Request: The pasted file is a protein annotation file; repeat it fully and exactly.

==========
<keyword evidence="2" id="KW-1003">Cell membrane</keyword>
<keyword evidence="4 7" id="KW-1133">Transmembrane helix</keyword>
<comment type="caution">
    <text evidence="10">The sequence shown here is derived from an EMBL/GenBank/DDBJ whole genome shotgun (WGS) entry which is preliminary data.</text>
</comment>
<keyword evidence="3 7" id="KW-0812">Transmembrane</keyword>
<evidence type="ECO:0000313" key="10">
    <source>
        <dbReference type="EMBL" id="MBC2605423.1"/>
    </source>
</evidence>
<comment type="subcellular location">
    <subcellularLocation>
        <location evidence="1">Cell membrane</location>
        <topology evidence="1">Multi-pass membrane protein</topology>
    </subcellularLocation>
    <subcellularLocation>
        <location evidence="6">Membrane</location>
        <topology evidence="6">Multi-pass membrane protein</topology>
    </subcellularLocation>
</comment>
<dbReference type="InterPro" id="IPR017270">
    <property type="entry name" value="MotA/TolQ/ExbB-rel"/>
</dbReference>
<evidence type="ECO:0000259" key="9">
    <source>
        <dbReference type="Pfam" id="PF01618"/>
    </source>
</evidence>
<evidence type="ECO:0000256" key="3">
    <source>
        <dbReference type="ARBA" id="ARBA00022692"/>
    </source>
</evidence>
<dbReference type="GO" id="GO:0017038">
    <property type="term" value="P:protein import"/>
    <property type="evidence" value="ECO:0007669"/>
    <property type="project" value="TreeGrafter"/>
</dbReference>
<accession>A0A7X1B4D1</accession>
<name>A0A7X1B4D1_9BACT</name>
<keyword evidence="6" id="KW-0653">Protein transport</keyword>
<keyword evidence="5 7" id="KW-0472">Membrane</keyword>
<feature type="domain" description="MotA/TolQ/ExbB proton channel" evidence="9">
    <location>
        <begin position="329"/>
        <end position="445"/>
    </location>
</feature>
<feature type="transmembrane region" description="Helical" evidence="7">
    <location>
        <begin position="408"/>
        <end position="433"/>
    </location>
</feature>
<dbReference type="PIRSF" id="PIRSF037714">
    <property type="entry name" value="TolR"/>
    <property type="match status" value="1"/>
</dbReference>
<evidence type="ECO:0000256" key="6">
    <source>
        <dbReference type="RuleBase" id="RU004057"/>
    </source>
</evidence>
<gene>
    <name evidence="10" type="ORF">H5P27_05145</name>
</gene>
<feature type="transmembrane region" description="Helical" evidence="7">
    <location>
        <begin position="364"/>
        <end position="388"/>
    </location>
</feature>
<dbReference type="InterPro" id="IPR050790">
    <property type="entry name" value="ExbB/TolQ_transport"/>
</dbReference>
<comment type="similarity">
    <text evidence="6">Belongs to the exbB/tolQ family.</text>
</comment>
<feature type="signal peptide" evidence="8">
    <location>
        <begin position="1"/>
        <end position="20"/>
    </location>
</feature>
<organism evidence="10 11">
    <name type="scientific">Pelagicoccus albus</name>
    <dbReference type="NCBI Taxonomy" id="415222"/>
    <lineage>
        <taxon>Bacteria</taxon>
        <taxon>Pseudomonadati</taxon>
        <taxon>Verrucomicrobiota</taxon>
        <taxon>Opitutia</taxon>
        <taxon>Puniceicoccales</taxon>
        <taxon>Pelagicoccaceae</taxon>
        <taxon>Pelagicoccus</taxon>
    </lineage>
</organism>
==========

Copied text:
<keyword evidence="2" id="KW-1003">Cell membrane</keyword>
<keyword evidence="4 7" id="KW-1133">Transmembrane helix</keyword>
<comment type="caution">
    <text evidence="10">The sequence shown here is derived from an EMBL/GenBank/DDBJ whole genome shotgun (WGS) entry which is preliminary data.</text>
</comment>
<keyword evidence="3 7" id="KW-0812">Transmembrane</keyword>
<evidence type="ECO:0000313" key="10">
    <source>
        <dbReference type="EMBL" id="MBC2605423.1"/>
    </source>
</evidence>
<comment type="subcellular location">
    <subcellularLocation>
        <location evidence="1">Cell membrane</location>
        <topology evidence="1">Multi-pass membrane protein</topology>
    </subcellularLocation>
    <subcellularLocation>
        <location evidence="6">Membrane</location>
        <topology evidence="6">Multi-pass membrane protein</topology>
    </subcellularLocation>
</comment>
<dbReference type="InterPro" id="IPR017270">
    <property type="entry name" value="MotA/TolQ/ExbB-rel"/>
</dbReference>
<evidence type="ECO:0000259" key="9">
    <source>
        <dbReference type="Pfam" id="PF01618"/>
    </source>
</evidence>
<evidence type="ECO:0000256" key="3">
    <source>
        <dbReference type="ARBA" id="ARBA00022692"/>
    </source>
</evidence>
<dbReference type="GO" id="GO:0017038">
    <property type="term" value="P:protein import"/>
    <property type="evidence" value="ECO:0007669"/>
    <property type="project" value="TreeGrafter"/>
</dbReference>
<accession>A0A7X1B4D1</accession>
<name>A0A7X1B4D1_9BACT</name>
<keyword evidence="6" id="KW-0653">Protein transport</keyword>
<keyword evidence="5 7" id="KW-0472">Membrane</keyword>
<feature type="domain" description="MotA/TolQ/ExbB proton channel" evidence="9">
    <location>
        <begin position="329"/>
        <end position="445"/>
    </location>
</feature>
<feature type="transmembrane region" description="Helical" evidence="7">
    <location>
        <begin position="408"/>
        <end position="433"/>
    </location>
</feature>
<dbReference type="PIRSF" id="PIRSF037714">
    <property type="entry name" value="TolR"/>
    <property type="match status" value="1"/>
</dbReference>
<evidence type="ECO:0000256" key="6">
    <source>
        <dbReference type="RuleBase" id="RU004057"/>
    </source>
</evidence>
<gene>
    <name evidence="10" type="ORF">H5P27_05145</name>
</gene>
<feature type="transmembrane region" description="Helical" evidence="7">
    <location>
        <begin position="364"/>
        <end position="388"/>
    </location>
</feature>
<dbReference type="InterPro" id="IPR050790">
    <property type="entry name" value="ExbB/TolQ_transport"/>
</dbReference>
<comment type="similarity">
    <text evidence="6">Belongs to the exbB/tolQ family.</text>
</comment>
<feature type="signal peptide" evidence="8">
    <location>
        <begin position="1"/>
        <end position="20"/>
    </location>
</feature>
<organism evidence="10 11">
    <name type="scientific">Pelagicoccus albus</name>
    <dbReference type="NCBI Taxonomy" id="415222"/>
    <lineage>
        <taxon>Bacteria</taxon>
        <taxon>Pseudomonadati</taxon>
        <taxon>Verrucomicrobiota</taxon>
        <taxon>Opitutia</taxon>
        <taxon>Puniceicoccales</taxon>
        <taxon>Pelagicoccaceae</taxon>
        <taxon>Pelagicoccus</taxon>
    </lineage>
</organism>